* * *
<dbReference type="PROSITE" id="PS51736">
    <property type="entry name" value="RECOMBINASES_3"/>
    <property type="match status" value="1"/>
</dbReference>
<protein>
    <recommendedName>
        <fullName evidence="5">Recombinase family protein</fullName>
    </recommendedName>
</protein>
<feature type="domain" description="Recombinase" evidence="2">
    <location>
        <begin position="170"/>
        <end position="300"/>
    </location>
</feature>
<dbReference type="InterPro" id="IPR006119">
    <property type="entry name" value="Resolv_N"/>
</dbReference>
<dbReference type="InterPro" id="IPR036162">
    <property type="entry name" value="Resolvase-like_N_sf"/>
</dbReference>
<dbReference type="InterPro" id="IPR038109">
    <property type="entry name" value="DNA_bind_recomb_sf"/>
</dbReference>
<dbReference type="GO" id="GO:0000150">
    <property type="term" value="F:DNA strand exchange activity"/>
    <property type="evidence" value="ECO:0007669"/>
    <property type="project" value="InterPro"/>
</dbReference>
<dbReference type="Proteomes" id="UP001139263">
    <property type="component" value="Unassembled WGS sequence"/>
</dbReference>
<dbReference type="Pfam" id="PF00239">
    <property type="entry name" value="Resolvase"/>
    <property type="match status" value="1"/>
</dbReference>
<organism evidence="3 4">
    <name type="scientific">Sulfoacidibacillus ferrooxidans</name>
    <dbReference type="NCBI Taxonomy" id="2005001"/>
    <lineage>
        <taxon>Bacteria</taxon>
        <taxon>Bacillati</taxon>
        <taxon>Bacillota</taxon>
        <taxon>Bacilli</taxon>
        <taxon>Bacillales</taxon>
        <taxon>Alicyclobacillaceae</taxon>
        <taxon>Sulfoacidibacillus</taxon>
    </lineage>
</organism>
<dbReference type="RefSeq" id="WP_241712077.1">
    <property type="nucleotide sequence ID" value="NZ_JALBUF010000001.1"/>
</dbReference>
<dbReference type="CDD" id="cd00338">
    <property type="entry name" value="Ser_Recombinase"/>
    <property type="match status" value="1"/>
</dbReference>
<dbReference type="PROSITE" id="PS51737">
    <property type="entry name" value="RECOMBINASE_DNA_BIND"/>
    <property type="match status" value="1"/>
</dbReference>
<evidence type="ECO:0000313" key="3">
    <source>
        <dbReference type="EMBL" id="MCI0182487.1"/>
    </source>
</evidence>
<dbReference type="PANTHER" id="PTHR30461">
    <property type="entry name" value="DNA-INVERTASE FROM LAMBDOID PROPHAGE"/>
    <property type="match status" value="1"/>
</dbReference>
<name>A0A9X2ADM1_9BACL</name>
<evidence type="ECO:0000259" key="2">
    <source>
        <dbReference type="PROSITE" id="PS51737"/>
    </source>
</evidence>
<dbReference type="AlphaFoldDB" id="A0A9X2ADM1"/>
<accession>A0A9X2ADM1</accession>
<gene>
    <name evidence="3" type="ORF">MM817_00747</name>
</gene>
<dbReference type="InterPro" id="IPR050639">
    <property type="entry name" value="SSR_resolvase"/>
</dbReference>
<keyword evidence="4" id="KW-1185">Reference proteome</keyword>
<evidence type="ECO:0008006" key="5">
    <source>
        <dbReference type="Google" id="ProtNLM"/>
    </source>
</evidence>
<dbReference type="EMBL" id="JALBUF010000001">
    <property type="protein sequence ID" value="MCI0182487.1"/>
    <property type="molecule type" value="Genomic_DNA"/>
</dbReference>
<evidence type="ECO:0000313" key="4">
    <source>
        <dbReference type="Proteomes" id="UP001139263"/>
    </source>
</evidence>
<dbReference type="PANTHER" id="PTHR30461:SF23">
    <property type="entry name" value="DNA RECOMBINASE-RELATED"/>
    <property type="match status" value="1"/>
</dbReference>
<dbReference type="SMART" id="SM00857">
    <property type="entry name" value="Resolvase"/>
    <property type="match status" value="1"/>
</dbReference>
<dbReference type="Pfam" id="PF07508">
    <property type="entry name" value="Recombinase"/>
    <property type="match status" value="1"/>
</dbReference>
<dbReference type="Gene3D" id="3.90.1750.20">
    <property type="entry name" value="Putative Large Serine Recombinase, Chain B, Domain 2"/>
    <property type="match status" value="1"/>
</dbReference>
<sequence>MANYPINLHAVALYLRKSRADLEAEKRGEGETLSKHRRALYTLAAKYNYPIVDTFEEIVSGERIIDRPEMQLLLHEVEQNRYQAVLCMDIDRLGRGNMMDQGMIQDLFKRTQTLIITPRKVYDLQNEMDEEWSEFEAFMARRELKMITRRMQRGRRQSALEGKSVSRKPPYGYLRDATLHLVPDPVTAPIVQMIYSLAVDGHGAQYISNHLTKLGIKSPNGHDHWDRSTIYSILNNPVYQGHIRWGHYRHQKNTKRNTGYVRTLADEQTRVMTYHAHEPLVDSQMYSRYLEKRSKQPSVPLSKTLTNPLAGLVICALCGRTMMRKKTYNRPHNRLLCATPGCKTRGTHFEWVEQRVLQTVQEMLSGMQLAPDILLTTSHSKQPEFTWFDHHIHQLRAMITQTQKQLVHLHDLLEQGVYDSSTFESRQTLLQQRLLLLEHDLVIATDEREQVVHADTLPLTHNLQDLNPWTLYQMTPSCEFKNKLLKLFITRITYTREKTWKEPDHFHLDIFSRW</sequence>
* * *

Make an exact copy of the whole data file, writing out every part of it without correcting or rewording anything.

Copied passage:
<dbReference type="PROSITE" id="PS51736">
    <property type="entry name" value="RECOMBINASES_3"/>
    <property type="match status" value="1"/>
</dbReference>
<protein>
    <recommendedName>
        <fullName evidence="5">Recombinase family protein</fullName>
    </recommendedName>
</protein>
<feature type="domain" description="Recombinase" evidence="2">
    <location>
        <begin position="170"/>
        <end position="300"/>
    </location>
</feature>
<dbReference type="InterPro" id="IPR006119">
    <property type="entry name" value="Resolv_N"/>
</dbReference>
<dbReference type="InterPro" id="IPR036162">
    <property type="entry name" value="Resolvase-like_N_sf"/>
</dbReference>
<dbReference type="InterPro" id="IPR038109">
    <property type="entry name" value="DNA_bind_recomb_sf"/>
</dbReference>
<dbReference type="GO" id="GO:0000150">
    <property type="term" value="F:DNA strand exchange activity"/>
    <property type="evidence" value="ECO:0007669"/>
    <property type="project" value="InterPro"/>
</dbReference>
<dbReference type="Proteomes" id="UP001139263">
    <property type="component" value="Unassembled WGS sequence"/>
</dbReference>
<dbReference type="Pfam" id="PF00239">
    <property type="entry name" value="Resolvase"/>
    <property type="match status" value="1"/>
</dbReference>
<organism evidence="3 4">
    <name type="scientific">Sulfoacidibacillus ferrooxidans</name>
    <dbReference type="NCBI Taxonomy" id="2005001"/>
    <lineage>
        <taxon>Bacteria</taxon>
        <taxon>Bacillati</taxon>
        <taxon>Bacillota</taxon>
        <taxon>Bacilli</taxon>
        <taxon>Bacillales</taxon>
        <taxon>Alicyclobacillaceae</taxon>
        <taxon>Sulfoacidibacillus</taxon>
    </lineage>
</organism>
<dbReference type="RefSeq" id="WP_241712077.1">
    <property type="nucleotide sequence ID" value="NZ_JALBUF010000001.1"/>
</dbReference>
<dbReference type="CDD" id="cd00338">
    <property type="entry name" value="Ser_Recombinase"/>
    <property type="match status" value="1"/>
</dbReference>
<dbReference type="PROSITE" id="PS51737">
    <property type="entry name" value="RECOMBINASE_DNA_BIND"/>
    <property type="match status" value="1"/>
</dbReference>
<evidence type="ECO:0000313" key="3">
    <source>
        <dbReference type="EMBL" id="MCI0182487.1"/>
    </source>
</evidence>
<dbReference type="PANTHER" id="PTHR30461">
    <property type="entry name" value="DNA-INVERTASE FROM LAMBDOID PROPHAGE"/>
    <property type="match status" value="1"/>
</dbReference>
<name>A0A9X2ADM1_9BACL</name>
<evidence type="ECO:0000259" key="2">
    <source>
        <dbReference type="PROSITE" id="PS51737"/>
    </source>
</evidence>
<dbReference type="AlphaFoldDB" id="A0A9X2ADM1"/>
<accession>A0A9X2ADM1</accession>
<gene>
    <name evidence="3" type="ORF">MM817_00747</name>
</gene>
<dbReference type="InterPro" id="IPR050639">
    <property type="entry name" value="SSR_resolvase"/>
</dbReference>
<keyword evidence="4" id="KW-1185">Reference proteome</keyword>
<evidence type="ECO:0008006" key="5">
    <source>
        <dbReference type="Google" id="ProtNLM"/>
    </source>
</evidence>
<dbReference type="EMBL" id="JALBUF010000001">
    <property type="protein sequence ID" value="MCI0182487.1"/>
    <property type="molecule type" value="Genomic_DNA"/>
</dbReference>
<evidence type="ECO:0000313" key="4">
    <source>
        <dbReference type="Proteomes" id="UP001139263"/>
    </source>
</evidence>
<dbReference type="PANTHER" id="PTHR30461:SF23">
    <property type="entry name" value="DNA RECOMBINASE-RELATED"/>
    <property type="match status" value="1"/>
</dbReference>
<dbReference type="SMART" id="SM00857">
    <property type="entry name" value="Resolvase"/>
    <property type="match status" value="1"/>
</dbReference>
<dbReference type="Pfam" id="PF07508">
    <property type="entry name" value="Recombinase"/>
    <property type="match status" value="1"/>
</dbReference>
<dbReference type="Gene3D" id="3.90.1750.20">
    <property type="entry name" value="Putative Large Serine Recombinase, Chain B, Domain 2"/>
    <property type="match status" value="1"/>
</dbReference>
<sequence>MANYPINLHAVALYLRKSRADLEAEKRGEGETLSKHRRALYTLAAKYNYPIVDTFEEIVSGERIIDRPEMQLLLHEVEQNRYQAVLCMDIDRLGRGNMMDQGMIQDLFKRTQTLIITPRKVYDLQNEMDEEWSEFEAFMARRELKMITRRMQRGRRQSALEGKSVSRKPPYGYLRDATLHLVPDPVTAPIVQMIYSLAVDGHGAQYISNHLTKLGIKSPNGHDHWDRSTIYSILNNPVYQGHIRWGHYRHQKNTKRNTGYVRTLADEQTRVMTYHAHEPLVDSQMYSRYLEKRSKQPSVPLSKTLTNPLAGLVICALCGRTMMRKKTYNRPHNRLLCATPGCKTRGTHFEWVEQRVLQTVQEMLSGMQLAPDILLTTSHSKQPEFTWFDHHIHQLRAMITQTQKQLVHLHDLLEQGVYDSSTFESRQTLLQQRLLLLEHDLVIATDEREQVVHADTLPLTHNLQDLNPWTLYQMTPSCEFKNKLLKLFITRITYTREKTWKEPDHFHLDIFSRW</sequence>